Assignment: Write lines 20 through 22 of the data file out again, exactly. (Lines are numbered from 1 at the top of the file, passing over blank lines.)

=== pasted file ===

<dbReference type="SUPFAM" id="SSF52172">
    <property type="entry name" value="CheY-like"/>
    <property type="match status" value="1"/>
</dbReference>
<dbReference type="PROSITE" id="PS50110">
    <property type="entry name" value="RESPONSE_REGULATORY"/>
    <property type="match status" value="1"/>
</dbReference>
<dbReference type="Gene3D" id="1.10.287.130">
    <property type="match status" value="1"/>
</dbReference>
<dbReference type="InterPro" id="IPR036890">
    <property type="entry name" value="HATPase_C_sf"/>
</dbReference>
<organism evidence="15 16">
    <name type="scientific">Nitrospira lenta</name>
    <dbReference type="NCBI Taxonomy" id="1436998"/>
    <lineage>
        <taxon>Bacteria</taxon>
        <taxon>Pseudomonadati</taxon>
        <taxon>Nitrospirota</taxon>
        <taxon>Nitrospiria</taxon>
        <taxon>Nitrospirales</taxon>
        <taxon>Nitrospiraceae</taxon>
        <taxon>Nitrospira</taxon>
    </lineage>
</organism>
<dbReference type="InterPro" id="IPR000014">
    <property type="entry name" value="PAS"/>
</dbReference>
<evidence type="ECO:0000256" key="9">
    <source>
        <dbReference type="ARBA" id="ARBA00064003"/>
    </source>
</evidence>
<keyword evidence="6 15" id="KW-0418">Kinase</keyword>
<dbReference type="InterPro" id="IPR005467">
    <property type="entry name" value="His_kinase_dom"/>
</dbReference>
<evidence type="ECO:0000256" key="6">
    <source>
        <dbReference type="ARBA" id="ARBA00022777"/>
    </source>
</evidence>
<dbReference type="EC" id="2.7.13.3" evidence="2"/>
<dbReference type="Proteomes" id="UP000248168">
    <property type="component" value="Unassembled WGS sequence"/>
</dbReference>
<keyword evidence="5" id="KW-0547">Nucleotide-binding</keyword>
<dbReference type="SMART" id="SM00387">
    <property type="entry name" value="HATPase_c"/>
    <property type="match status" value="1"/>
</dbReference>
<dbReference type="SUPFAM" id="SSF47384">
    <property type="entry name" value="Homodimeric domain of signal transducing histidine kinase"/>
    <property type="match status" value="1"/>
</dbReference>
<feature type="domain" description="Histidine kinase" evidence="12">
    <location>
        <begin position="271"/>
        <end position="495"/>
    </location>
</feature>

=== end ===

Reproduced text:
        <taxon>Pseudomonadati</taxon>
        <taxon>Nitrospirota</taxon>
        <taxon>Nitrospiria</taxon>